NASA Space Station On-Orbit Status 13 July, 2021 - Nanoparticles and Microscopic Animals Research


Astronaut Thomas Pesquet works on a space manufacturing study.

Nanoparticles and microscopic animals were the research highlights aboard the International Space Station today.

The Expedition 65 crew also focused on servicing life support components and Russian spacesuit maintenance.

NASA Flight Engineers Shane Kimbrough and Megan McArthur continued ongoing operations for the InSPACE-4 physics study throughout Tuesday. Kimbrough started the first run in the morning then McArthur took over for the second run during the afternoon. The space manufacturing investigation takes place inside the Microgravity Science Glovebox and explores ways to harness nanoparticles to fabricate new and advanced materials.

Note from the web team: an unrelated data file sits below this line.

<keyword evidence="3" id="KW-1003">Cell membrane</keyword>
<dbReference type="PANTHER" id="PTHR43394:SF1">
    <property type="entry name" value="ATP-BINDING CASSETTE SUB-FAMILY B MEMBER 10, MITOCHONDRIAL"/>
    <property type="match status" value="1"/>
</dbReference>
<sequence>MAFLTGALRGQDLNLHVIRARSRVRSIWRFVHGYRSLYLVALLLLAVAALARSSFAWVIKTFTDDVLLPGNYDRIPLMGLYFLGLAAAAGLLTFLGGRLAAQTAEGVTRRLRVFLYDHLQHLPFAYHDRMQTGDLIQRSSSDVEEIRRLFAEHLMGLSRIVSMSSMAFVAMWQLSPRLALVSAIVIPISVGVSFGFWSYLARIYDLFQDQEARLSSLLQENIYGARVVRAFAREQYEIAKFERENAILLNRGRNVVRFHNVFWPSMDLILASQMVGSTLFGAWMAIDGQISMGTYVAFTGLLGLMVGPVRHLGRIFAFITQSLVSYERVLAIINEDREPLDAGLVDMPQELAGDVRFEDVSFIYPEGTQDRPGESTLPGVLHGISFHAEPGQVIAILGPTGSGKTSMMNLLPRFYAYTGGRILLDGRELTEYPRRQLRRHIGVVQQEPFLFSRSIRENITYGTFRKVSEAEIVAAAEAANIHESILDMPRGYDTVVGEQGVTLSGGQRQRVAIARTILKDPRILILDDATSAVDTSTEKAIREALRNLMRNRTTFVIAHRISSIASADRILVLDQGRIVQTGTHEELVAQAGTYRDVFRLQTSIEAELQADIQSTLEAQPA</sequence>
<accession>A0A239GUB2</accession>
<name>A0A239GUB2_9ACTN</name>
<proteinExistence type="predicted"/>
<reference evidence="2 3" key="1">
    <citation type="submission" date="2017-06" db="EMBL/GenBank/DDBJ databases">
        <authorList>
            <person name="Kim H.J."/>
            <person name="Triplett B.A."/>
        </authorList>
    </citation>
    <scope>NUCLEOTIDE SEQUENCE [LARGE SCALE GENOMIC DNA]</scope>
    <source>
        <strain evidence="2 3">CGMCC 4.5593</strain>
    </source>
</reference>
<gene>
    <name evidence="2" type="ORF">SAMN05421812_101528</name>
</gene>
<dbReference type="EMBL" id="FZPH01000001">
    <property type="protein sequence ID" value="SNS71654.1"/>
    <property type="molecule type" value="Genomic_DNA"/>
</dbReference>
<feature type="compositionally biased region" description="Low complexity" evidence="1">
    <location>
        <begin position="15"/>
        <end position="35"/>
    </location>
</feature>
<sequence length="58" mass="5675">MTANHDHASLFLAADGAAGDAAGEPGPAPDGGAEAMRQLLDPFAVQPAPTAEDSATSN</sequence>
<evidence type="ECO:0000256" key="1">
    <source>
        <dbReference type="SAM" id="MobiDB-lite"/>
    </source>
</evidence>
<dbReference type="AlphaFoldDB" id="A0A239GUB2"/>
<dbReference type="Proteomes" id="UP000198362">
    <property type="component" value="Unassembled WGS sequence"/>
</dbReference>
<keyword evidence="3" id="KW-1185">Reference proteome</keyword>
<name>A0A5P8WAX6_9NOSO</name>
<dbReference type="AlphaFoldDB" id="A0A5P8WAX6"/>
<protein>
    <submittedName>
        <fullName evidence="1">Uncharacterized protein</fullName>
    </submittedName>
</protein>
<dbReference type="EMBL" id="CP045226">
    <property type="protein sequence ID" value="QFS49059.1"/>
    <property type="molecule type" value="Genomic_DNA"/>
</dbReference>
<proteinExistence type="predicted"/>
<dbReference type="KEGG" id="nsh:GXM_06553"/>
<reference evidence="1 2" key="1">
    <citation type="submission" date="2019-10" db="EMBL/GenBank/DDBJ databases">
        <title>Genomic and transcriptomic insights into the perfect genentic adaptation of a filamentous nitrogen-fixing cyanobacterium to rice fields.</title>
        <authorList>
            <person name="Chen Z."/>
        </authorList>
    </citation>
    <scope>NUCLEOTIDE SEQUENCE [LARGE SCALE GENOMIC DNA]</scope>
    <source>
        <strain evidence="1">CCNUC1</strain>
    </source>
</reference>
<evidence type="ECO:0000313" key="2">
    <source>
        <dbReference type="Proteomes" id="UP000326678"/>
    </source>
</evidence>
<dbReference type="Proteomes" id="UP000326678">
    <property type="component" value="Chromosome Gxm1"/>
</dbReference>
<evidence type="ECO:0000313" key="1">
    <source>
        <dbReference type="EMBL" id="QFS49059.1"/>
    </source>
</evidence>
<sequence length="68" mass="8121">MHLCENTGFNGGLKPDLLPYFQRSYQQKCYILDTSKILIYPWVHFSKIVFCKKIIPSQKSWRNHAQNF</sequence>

Tiny organisms called water bears, or tardigrades, are being observed in the orbiting lab's Life Sciences Glovebox located in Japan's Kibo laboratory module. Commander Akihiko Hoshide placed the microbes, recently delivered aboard the SpaceX Cargo Dragon vehicle, into the Bioculture System for the Cell Science-04 biology experiment. The study seeks to identify genes that adapt best to the harsh environment of microgravity.

Some older components inside the station's Carbon Dioxide Removal Assembly were replaced today to ensure a safe breathing environment in space. Astronauts Mark Vande Hei and Thomas Pesquet partnered together inside the U.S. Destiny laboratory module servicing the critical life support gear all day on Tuesday.

In the orbiting lab's Russian segment, veteran cosmonaut Oleg Novitskiy concentrated on checking electronics and communications hardware. First-time space flyer Pyotr Dubrov spent the day replacing components and checking cable connections on Russian Orlan spacesuits.

On-Orbit Status Report